Tuesday, August 26, 2014

Displaying Japanese Pottery

The display of Japanese Pottery is almost as important as the pottery itself. There is a myriad of ways to bring out the beauty of a particular piece. I will show various ways to "show off" your treasures. I will be adding more ideas from time to time. Hopefully these ideas will encourage you to experiment with your own pieces. Have fun!

On wood

On obi

On tatami mat 

On a spool

In a Cube

On brick or stone

With old natural wood 

On cloth pillow mats or coasters

In groupings

       A grouping of Bizen pottery.

Saturday, August 23, 2014

Common Japanese Decorative Motifs

I am working on adding various common motifs and patterns on Japanese ceramics. It is a work in progress so it will be a while until I get all the information and pictures added. I decided to go ahead and publish it in its unfinished form in hopes that it is of some help to my followers. Look forward to many changes and additions in the future. 

Pine Needles
"Japanese and Oriental Ceramics" by Hazel Gorham pg 209-210 "...To the Japanese the pine is symbolic of strength because it lives to a great age; its unchanging green suggests fidelity; and prosperity is indicated y the rich green of its needles. Some species of pine have needles growing in pairs which suggests unfailing devotion. The pine is a very common motive on Japanese ceramics where it is sometimes pictured in naturalistic form but more often very much stylized. Japanese artists have conventionalized the branches of the pine tree into semi-circular form difficult for the uninitiated to recognize; and two pine needles still joined together as they fall from the tree is a common ceramic motive."

Mountain and water/ Sansui (山水)

Shonzui (祥瑞)

The bottom is is Shonzui. Combined pattern would be described as Hana Shonzui.

Celadon/blue and white seiji-sometsuke 青磁染付

Brown rim or Fuchisabi (rim rust)

Thousand Faces

Crackle Glaze with dark lines/ Hibi Yaki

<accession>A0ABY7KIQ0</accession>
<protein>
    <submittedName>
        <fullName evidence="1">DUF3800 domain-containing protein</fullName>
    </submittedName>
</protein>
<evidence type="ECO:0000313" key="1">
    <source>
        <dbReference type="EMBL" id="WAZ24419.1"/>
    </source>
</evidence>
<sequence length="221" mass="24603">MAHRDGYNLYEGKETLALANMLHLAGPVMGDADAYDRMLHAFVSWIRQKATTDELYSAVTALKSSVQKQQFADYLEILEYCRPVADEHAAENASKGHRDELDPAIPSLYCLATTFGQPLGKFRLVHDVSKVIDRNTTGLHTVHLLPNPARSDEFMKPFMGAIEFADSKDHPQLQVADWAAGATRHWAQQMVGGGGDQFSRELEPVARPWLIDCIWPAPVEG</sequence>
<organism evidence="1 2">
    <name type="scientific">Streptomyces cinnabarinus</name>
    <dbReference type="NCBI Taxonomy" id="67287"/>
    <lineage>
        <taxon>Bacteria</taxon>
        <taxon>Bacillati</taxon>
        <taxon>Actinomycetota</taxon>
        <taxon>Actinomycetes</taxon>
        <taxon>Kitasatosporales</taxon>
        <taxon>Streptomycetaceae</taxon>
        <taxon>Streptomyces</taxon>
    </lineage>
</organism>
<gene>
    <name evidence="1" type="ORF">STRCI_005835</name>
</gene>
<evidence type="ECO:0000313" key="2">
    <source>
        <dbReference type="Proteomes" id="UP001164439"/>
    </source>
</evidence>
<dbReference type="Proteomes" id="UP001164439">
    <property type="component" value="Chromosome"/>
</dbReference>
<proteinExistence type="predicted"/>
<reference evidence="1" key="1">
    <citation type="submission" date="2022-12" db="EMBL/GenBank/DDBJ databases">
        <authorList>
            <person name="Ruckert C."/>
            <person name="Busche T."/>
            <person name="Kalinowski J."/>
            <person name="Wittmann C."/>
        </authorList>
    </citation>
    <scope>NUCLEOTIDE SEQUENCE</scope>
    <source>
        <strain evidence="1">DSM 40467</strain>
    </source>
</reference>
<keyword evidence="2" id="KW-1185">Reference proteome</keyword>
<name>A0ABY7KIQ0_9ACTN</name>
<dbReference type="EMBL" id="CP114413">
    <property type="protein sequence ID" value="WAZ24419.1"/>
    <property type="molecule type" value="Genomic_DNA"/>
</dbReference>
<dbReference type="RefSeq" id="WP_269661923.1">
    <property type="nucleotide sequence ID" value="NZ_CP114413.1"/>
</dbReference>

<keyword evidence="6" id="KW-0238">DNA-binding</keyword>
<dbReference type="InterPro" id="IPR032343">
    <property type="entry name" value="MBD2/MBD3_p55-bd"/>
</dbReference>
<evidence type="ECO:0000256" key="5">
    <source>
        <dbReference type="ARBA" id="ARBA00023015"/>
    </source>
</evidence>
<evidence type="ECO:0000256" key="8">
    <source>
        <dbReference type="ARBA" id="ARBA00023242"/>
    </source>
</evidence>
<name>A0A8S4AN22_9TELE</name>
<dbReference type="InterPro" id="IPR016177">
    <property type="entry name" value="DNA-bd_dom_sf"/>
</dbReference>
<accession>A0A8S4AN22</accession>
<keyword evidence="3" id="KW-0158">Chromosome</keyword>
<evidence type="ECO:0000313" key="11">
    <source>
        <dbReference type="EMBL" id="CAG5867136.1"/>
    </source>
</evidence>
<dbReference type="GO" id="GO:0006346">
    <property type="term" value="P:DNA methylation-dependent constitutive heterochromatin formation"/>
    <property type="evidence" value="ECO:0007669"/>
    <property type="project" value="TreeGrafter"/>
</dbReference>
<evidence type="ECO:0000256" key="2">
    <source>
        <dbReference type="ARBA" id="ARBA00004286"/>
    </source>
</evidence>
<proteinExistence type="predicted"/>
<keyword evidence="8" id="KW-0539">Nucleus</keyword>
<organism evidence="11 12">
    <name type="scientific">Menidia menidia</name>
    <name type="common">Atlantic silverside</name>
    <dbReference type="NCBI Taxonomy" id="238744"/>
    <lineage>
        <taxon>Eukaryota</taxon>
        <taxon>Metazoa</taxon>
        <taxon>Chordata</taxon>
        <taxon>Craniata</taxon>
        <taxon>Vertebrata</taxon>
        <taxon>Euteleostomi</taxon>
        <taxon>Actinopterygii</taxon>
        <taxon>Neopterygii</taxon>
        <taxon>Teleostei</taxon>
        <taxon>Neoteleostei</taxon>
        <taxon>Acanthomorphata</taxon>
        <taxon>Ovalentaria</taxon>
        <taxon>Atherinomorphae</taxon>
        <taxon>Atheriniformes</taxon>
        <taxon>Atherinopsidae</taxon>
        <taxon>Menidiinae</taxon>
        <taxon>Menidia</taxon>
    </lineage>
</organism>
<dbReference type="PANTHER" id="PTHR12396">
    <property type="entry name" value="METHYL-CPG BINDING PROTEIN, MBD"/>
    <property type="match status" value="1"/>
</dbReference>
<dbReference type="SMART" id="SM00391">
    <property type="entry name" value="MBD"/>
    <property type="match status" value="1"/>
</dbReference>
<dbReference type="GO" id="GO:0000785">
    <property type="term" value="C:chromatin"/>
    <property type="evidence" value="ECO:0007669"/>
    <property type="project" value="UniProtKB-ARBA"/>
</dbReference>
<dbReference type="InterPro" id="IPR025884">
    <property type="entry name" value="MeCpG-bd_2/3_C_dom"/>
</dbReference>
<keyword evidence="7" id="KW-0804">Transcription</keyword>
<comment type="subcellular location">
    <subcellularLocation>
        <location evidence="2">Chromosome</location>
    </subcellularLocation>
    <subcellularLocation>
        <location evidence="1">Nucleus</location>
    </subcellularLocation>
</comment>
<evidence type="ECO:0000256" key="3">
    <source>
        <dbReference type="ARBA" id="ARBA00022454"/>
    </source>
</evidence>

Hibiyaki is found in Soma ware (above) but is also common in Nabeshima ware and others.


Ikkanjin (一閑人) 

Mountain Range/Toyama (遠山)

Chatter Marks/Tobigana (飛鉋)

Brush Stroke/Hakeme (刷毛目)

Blue Sea Waves/Sei-Gai-Ha (青海波)

This pattern is common in Japanese fabrics (above) but is typically used in blue and white (sometsuke)

Karakusa, Hana Karakusa and Tako-Karakusa (蛸唐草)


Yomodasuki is dots arranged on a grid pattern
(Thanks to my friend Alice for teaching me this term) 

White dots used on Imari 


Thousand Strokes/Sen-gaki (千書)

Cloud/Kumo (雲)

Pine Bamboo and Plum/Sho-Chiku-Bai (松竹梅)

The pieces shown above are various renditions of the "sho chiku bai" design. Top left is a strenciled design with the center being the focus. The bottom left also uses the center as its focus. It also uses the crane motif. The top right transfer ware has the plum in the center and in three section around the outer design. The bamboo and the pine needle motif fill the remaining outer portions.

The Four Noble Friends or Four Gentlemen/ Shi Kunshi
This pattern is made up of the combination of  bamboo, plum blossom, chrysanthyemum and orchid

Round Pattern/Maru-Mon (丸紋)

The left is Japanese the right is Chinese. Both use this motif.

Comb Pattern  (Nabeshima ware)

Horse Eyes/Uma-no-Me (馬の目)

Mishima (三島)

Mesh Pattern/Ami-Me-Mon  or Amide (網手)

Crab (かに 蟹)


Phoenix or Hoo Bird

The left is Chinese the right is Japanese. Both use this motif.

Crane/Tsuru (鶴)

Crane and Turtle/Tsuru-Kame (鶴 と 亀)

The one on the left is a crane in the air and a turtle climbing out of the water. The one on the right is the crane in the air and the design on the bottom is a stylized form of the shell of a turtle which is quite common in Japanese design.


Cherry Blossom/Sakura (桜)


Lotus Flower/Hasu



Persimmon/Kaki (柿)

Maple Leaf/Fuuyou 楓葉


Carp/Koi (鯉)

Fish/Sakana (魚)

Chinese Children at Play/Karako     (Nabeshima produced wares with his motif)

When the New Year approaches, stores in Japan fill up with themed items according to the Asian Zodiac. There are always many ceramic renditions to choose from. Although often used to celebrate the designated new year,  animal images can be seen on ceramics just as decoration anytime. Tigers, dragons and rabbits are always favorites. 



Tiger/Tora (虎)

Rabbit/ Usagi (兎)

Dragon/Ryu (龍)




The horse motif is used extensively on Soma Pottery. 


Cock/Niwa Tori




Japanese and Oriental Ceramics by Hazel H. Gorham
Various Japanese books on ceramics

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